United States District Court, S.D. New York
OPINION AND ORDER
EDGARDO RAMOS, U.S.D.J
Howard, proceeding pro se, sues correction officer
Captain Brown pursuant to 42 U.S.C. § 1983, alleging
that the conditions of his confinement and the denial of
medical treatment at the Manhattan Detention Center
(“MDC”) amounted to cruel and unusual punishment
in violation of the Eighth Amendment. Captain Brown now moves
to dismiss the Amended Complaint pursuant to Federal Rule of
Civil Procedure 12(b)(6). For the reasons set forth below,
Captain Brown's motion is GRANTED.
Factual Background 
November 5, 2015, Howard was placed in a cell with four other
inmates in the intake area of the MDC. Am. Compl. ¶
II(D), Doc. 28. Howard alleges that the sink in the cell did
not have running water and that “the toilet did not
flush, and was filled with feces.” Id. In
addition, the cell floor and toilet area were littered with
“food . . ., papers, urine, and other un-sanitary
things.” Id. Howard also alleges that there
was no ventilation in the cell, making it difficult to
breathe. Statement of Facts, Compl. 6, Doc. 2. Howard, along
with two other inmates, became nauseated and complained to
correction officers about shortness of breath, headaches,
dizziness, and stomach pains,  but they were left in the cell
for several hours. Id. Howard's nausea and
headaches did not subside for “over a day and a half,
” but he never received medical treatment despite
requesting it. Am. Compl. ¶ III.
alleges that he filed a grievance with the MDC, but the staff
said they “don't handle these kinds of
issues.” Id. ¶ IV(D), (E)(2). Howard then
wrote a letter to the warden, but she did not respond.
Id. ¶ IV(E)(3).
filed this action on November 13, 2015, Compl. 5, and filed
an Amended Complaint on May 23, 2017, Am. Compl.
Howard asserts claims under the Eighth Amendment challenging
the conditions of his confinement and the denial of his
request for medical treatment. Id. ¶¶
Motion to Dismiss Under Rule 12(b)(6)
ruling on a motion to dismiss pursuant to Rule 12(b)(6),
district courts are required to accept as true all factual
allegations in the complaint and to draw all reasonable
inferences in the plaintiff's favor. Walker v.
Schult, 717 F.3d 119, 124 (2d Cir. 2013). However, this
requirement does not apply to legal conclusions, bare
assertions, or conclusory allegations. Ashcroft v.
Iqbal, 556 U.S. 662, 678, 681 (2009) (citing Bell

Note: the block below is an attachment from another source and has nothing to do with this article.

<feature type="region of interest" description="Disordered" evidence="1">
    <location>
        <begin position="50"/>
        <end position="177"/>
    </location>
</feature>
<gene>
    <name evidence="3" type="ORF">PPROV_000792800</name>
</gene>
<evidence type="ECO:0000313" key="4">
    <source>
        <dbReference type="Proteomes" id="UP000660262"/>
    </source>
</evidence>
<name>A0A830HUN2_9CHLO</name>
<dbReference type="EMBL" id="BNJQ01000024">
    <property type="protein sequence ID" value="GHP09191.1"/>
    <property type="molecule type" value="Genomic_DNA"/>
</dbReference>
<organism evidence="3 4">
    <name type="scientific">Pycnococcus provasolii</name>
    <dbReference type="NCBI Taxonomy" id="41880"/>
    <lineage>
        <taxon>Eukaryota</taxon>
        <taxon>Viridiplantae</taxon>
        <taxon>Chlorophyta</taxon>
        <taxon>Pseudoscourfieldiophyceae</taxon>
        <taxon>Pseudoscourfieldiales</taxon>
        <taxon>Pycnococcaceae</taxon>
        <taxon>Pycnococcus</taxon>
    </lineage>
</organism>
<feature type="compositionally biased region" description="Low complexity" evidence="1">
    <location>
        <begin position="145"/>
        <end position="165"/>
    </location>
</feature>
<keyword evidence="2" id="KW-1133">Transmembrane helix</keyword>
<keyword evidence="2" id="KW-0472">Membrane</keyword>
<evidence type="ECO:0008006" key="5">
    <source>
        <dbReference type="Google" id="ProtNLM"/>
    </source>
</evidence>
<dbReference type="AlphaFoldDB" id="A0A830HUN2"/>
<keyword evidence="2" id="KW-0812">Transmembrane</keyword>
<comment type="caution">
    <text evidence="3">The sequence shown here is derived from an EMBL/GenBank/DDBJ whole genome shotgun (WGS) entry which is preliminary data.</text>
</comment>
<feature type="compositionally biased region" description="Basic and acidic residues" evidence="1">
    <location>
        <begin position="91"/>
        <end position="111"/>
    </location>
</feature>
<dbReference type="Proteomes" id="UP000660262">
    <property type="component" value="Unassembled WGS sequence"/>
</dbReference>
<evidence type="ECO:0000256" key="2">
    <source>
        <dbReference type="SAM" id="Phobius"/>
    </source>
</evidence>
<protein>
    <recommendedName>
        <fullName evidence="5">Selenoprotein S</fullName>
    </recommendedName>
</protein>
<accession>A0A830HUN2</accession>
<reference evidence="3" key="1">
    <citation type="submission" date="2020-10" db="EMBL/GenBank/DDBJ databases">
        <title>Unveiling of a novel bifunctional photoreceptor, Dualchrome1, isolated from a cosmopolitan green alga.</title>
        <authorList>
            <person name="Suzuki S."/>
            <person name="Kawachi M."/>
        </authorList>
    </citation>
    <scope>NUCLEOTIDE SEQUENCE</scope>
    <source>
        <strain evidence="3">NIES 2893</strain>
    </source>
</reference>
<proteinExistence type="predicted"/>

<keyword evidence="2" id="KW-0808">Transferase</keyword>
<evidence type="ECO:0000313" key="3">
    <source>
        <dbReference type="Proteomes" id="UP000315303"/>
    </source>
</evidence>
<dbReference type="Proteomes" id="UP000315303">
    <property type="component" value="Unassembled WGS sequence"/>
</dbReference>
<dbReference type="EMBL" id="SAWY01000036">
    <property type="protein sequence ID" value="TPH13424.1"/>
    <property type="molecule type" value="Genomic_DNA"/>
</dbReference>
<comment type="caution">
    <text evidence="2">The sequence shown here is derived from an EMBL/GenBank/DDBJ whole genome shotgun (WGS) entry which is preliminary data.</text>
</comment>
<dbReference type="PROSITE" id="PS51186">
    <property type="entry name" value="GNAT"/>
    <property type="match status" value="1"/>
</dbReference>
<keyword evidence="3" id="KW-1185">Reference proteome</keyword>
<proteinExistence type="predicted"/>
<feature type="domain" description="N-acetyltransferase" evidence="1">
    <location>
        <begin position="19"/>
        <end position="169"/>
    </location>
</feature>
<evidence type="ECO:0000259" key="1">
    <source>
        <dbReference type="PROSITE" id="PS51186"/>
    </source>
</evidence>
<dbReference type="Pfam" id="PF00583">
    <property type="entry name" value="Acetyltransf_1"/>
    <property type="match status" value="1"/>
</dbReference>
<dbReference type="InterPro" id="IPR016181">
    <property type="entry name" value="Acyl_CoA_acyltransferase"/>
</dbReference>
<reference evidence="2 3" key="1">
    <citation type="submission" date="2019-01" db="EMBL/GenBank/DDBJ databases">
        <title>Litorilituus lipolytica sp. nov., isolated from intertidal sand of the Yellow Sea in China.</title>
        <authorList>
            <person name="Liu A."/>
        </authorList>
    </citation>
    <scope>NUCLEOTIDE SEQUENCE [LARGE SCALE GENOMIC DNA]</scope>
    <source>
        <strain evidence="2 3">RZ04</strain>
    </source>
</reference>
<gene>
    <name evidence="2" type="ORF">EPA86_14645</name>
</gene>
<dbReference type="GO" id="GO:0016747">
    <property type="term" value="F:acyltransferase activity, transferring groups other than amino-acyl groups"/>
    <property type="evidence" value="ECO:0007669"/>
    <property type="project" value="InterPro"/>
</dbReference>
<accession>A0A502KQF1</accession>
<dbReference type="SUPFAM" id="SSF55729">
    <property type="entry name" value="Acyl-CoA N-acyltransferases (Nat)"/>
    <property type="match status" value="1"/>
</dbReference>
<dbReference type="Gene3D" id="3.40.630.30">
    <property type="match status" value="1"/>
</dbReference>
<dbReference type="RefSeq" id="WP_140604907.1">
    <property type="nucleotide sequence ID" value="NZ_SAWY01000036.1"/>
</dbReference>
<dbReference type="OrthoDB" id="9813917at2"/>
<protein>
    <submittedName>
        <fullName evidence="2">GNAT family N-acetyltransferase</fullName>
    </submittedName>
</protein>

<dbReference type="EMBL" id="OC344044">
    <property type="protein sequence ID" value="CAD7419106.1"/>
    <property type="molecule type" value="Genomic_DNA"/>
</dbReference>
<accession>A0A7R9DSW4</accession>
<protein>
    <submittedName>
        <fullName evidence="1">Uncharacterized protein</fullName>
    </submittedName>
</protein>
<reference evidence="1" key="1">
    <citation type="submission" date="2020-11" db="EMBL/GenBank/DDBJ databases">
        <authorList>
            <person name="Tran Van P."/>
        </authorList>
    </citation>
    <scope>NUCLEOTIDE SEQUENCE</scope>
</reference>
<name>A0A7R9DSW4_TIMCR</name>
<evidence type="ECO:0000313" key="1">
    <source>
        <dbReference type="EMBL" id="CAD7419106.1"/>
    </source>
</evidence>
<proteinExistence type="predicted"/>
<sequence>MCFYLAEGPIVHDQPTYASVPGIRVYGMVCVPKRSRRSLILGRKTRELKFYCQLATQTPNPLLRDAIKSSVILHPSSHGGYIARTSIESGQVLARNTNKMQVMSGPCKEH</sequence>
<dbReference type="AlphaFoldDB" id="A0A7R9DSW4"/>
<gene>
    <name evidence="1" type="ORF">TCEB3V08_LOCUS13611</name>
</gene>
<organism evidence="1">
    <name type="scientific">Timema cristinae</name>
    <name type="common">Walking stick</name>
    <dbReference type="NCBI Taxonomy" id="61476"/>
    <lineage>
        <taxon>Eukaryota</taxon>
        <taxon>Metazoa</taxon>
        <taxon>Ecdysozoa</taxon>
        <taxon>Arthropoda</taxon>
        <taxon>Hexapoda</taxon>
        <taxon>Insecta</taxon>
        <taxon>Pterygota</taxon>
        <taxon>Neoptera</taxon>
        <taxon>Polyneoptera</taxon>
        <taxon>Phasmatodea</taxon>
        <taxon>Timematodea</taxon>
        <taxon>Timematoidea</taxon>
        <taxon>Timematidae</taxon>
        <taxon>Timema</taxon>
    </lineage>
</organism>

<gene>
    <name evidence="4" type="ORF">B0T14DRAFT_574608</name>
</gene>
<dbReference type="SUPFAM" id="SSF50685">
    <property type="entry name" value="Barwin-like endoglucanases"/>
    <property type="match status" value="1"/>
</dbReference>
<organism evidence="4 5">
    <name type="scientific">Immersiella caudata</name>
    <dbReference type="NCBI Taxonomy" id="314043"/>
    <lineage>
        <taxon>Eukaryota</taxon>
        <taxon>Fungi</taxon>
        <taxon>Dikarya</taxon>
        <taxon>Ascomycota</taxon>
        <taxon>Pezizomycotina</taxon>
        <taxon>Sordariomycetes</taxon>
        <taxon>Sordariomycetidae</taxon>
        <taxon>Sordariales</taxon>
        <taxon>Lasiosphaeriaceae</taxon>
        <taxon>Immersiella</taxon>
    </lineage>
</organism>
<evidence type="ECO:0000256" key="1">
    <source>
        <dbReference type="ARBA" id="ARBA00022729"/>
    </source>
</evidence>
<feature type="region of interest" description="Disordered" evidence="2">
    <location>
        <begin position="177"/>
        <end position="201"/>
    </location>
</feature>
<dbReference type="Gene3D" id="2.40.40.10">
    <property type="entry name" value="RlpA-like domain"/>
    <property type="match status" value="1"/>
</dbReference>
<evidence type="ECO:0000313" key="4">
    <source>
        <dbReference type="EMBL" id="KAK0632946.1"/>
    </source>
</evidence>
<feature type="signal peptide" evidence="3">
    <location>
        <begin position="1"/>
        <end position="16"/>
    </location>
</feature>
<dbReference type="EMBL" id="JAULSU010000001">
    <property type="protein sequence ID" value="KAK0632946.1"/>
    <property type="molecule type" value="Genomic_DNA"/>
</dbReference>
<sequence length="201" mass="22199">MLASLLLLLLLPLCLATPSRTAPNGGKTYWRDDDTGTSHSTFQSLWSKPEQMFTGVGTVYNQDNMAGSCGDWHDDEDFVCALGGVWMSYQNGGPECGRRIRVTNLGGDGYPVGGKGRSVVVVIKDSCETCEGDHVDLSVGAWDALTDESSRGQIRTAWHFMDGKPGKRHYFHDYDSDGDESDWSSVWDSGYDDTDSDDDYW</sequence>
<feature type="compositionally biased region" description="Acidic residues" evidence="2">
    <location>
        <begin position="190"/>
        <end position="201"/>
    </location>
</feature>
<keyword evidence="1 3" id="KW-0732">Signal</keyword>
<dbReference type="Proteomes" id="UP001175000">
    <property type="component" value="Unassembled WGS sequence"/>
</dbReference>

Atl. Corp. v. Twombly, 550 U.S. 544, 555 (2007)). In
order to satisfy the pleading standard set forth in Rule 8, a
complaint must contain sufficient factual matter to state a
claim to relief that is plausible on its face.
Iqbal, 556 U.S. at 678 (citing Twombly, 550
U.S. at 570). Accordingly, a plaintiff is required to support
his claims with sufficient factual allegations to show
“more than a sheer possibility that a defendant has
acted unlawfully.” Id. “Where a
complaint pleads facts that are merely consistent with a
defendant's liability, it stops short of the line between
possibility and plausibility of entitlement to relief.”
Id. (quoting Twombly, 550 U.S. at 557).
Pro Se Plaintiff
should read pro se pleadings “liberally and
interpret them to raise the strongest arguments that they
suggest.” Jorgensen v. Epic/Sony Records, 351
F.3d 46, 50 (2d Cir. 2003) (quoting McPherson v.
Coombe, 174 F.3d 276, 280 (2d Cir. 1999)). The
obligation to read a pro se litigant's pleadings
leniently “applies with particular force when the
plaintiff's civil rights are at issue.” Jackson
v. NYS Dep't of Labor, 709 F.Supp.2d 218, 224
(S.D.N.Y. 2010) (citing McEachin v. McGuinnis, 357
F.3d 197, 200 (2d Cir. 2004)). “However, even pro se
plaintiffs asserting civil right claims cannot withstand a
motion to dismiss unless their pleadings contain factual
allegations sufficient to raise a ‘right to relief
above the speculative level.'” Id.
(quoting Twombly, 550 U.S. at 555).
1983 provides a private cause of action for ‘the
deprivation of any rights, privileges, or immunities secured
by the Constitution and laws' of the United
States.” Boyland v. Wing, 487 F.Supp.2d 161,
167 (E.D.N.Y. 2007) (quoting 42 U.S.C. § 1983).
“Section 1983 ‘is not itself a source of
substantive rights,' but merely provides ‘a method
for vindicating federal rights elsewhere
conferred.'” Albright v. Oliver, 510 U.S.
266, 271 (1994) (quoting Baker v. McCollan, 443 U.S.
137, 144 n.3 (1979)).